RE: [SI-LIST] : micro BGA SI vrs PCB consideration

Dave Hoover ([email protected])
Thu, 14 Oct 1999 11:37:16 -0700

It sounds like Ron's mentioning a process called sequential lam
where a portion of the PCB is drilled and plated, then relaminated where
the PTH's fill with resin. Then the excess resin is removed and final copper
plate is rendered over the top. That's another option for via-in-pad.

-----Original Message-----
From: Ron Miller [mailto:[email protected]]
Sent: Thursday, October 14, 1999 11:07 AM
To: [email protected]
Subject: Re: [SI-LIST] : micro BGA SI vrs PCB consideration


I have successfully used via-in-pad for high performance loadboards with
no problem. The technique to eliminate the solderwicking that we used was
to fill the holes with epoxy, clean off surface epoxy and finally plate the
surface for
pads. Hadco in Santa Clara did this for me, and it worked fine.

Ron Miller

Matt Kaufmann wrote:

Be careful when you talk about via-in-pad. Yes, a microvia is technically a

via-in-pad and would be acceptable (and probably advisable for fine pitch
parts (<1 mm)) but via-in-pad can also denote a drilled via in the center of

the BGA pad which is a big no-no since the via can wick solder away from the

joint (a microvia will not have this problem since the via is terminated at
the second layer).


Matt Kaufmann
Senior Packaging Engineer
Silicon Spice Inc.
415 East Middlefield Road
Mountain View, CA 94043-4005
408-806-9680 (cell/pager)
650-940-7770 (fax)
[email protected]

> -----Original Message-----
> From: [email protected]
> [ mailto:[email protected]
<mailto:[email protected]> ]On Behalf Of Dave Hoover
> Sent: Thursday, October 14, 1999 8:22 AM
> To: '[email protected]'
> Subject: RE: [SI-LIST] : micro BGA SI vrs PCB consideration
> You can use that stack-up from a PCB fab standpoint.
> The microvias can go to layer 2 (or layer 3 or 4).
> The real issue is the following:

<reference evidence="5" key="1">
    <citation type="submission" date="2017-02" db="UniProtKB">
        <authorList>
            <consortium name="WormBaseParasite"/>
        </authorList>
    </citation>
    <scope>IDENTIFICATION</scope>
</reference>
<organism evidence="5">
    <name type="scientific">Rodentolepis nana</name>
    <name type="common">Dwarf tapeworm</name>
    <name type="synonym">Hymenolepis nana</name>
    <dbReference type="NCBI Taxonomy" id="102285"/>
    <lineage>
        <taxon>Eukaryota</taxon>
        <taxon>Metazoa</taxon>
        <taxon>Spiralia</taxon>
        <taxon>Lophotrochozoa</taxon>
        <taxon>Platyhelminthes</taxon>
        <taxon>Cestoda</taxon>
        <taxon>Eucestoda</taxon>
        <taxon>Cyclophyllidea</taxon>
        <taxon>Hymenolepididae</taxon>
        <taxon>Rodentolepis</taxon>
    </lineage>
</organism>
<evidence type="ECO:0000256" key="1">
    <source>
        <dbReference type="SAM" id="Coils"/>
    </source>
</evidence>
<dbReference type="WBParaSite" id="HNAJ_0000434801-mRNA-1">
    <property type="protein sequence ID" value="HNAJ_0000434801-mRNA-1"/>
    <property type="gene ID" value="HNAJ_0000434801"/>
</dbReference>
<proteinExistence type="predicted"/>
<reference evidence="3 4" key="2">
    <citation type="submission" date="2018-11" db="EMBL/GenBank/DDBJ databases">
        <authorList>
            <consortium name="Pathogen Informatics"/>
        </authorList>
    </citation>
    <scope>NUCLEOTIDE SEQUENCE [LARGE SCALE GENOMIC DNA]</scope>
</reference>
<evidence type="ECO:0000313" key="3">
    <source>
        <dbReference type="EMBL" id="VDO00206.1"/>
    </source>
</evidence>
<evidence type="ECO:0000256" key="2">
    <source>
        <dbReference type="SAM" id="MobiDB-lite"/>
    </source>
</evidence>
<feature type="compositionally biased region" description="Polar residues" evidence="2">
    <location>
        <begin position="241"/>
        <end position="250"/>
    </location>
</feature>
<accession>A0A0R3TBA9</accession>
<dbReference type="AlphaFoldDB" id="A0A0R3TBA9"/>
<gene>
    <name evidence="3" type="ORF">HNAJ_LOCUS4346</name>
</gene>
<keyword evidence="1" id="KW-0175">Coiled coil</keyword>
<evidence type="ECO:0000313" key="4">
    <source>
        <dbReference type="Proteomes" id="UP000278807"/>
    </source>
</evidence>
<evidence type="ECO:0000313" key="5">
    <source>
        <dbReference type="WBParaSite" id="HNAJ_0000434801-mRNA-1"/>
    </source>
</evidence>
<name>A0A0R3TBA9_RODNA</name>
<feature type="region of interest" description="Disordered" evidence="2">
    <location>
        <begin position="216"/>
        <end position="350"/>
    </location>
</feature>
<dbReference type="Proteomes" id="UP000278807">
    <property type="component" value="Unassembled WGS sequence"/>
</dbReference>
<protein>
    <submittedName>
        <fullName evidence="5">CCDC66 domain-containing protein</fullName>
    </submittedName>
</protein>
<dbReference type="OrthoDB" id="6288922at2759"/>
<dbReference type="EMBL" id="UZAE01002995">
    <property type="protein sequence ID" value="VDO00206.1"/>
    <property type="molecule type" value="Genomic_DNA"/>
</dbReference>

> 1) The microvia needs to be <=.7:1 Aspect Ratio.
> This is to guarantee the plated hole quality. (+/- 3 sigma)
> 2) The depth of the microvia needs to be evaluated from an
> assembly approach. For example, for via-in-pad will
> the microvia create a huge bubble during reflow? If so
> does the solder void violate the 20% max rule?
> I agree that for CSP (<.8mm pitch grid array packages) that
> microvia is the best approach. It allows more rout channels
> for signals.
> You can have signals on the outerlayers also. Via-in-pad
> provides more room for that. You can even have a plane
> on layer 2 with a signal on 3 to have the plane act as an
> EMI shield. (Get noisy clocks under a plane) like...
> sig (c/s)
> pln
> sig
> ...
> There are MANY reasons I've seen for MicroVias. Here's just
> a few.
> 1) Fine Pitch BGA. (Like CSP, FPBGA, DSP. Pitch's less that 1.0mm)
> 2) Via-in-pad. (To free up real estate under the BGA's so termination
> resistors and caps can be mounted as close as possible to the device)
> 3) Dropping a noisy clock/signal below a plane (to lyr 3) for EMI/EMC
> reasons.
> 4) Providing distributed plane capacitance right at the solder ball
> (no lead inductance which can degrade electrical performance on
> high speed devices)
> 5) Separating Logic types on the PCB on one side only with something
> else on the other. With microvias you could leave the planes intact
> with no clearances or "swiss cheese" effect.
> (i.e., Analog, Digital, RF, Control, or Microwave)
> 6) Connecting directly to planes for heat dissipation (or pwr)
> without "swiss cheesing" the plane(s).
> That's just a few. It looks like when the PCB (or substrate) get's
> greater than 130 Holes per square inch, then microvias (or
> buried/blind vias) are necessary.
> Common PCB types using microvia are:
> Portable Consumer Products
> like GPS, PDA, camcorders, PCS, and Cellular Phones.
> Interposer/Adapter Boards
> like BGA to CSP, QFP to BGA, CSP to BGA (The skys the limit here)
> Organic Chip Carrier Packages (FlipChip, PBGA, MCM-L)
> like CSP or microBGA
> Wireless Products
> like Wireless Base stations
> Memory Modules
> like SIMM
> Computer Networking Cards
> like PCI, Compact PCI, Mother Boards
> What have I forgot?
> Dave
> -----Original Message-----
> From: Ilan Adar [ mailto:[email protected]
<mailto:[email protected]> ]
> Sent: Thursday, October 14, 1999 5:02 AM
> To: [email protected]
> Subject: [SI-LIST] : micro BGA SI vrs PCB consideration
> hallo
> We run into some problems when using micro BGA.
> We used PTH vias between the micro BGA pads and this leads us to
> low yield in the manufacturing .
> the PCB people tell us that we must use micro via technology, but this
> requires us
> to change the PCB stack to :
> CS
> ..
> ..
> ..
> ..
> can I use such a stackup ? or is there a mother solution to micro BGA PCB
> layout.
> thanks very much
> Ilan Adar
> [email protected] < mailto:[email protected]
<mailto:[email protected]> >
> tel 972-9-7751239
> Fax 972-9-7751212
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Ronald B. Miller _\\|//_ Signal Integrity Engineer

(408)487-8017 (' 0-0 ') fax(408)487-8017


Brocade Communications Systems, 1901 Guadalupe Parkway, San Jose, CA 95131

[email protected], [email protected]

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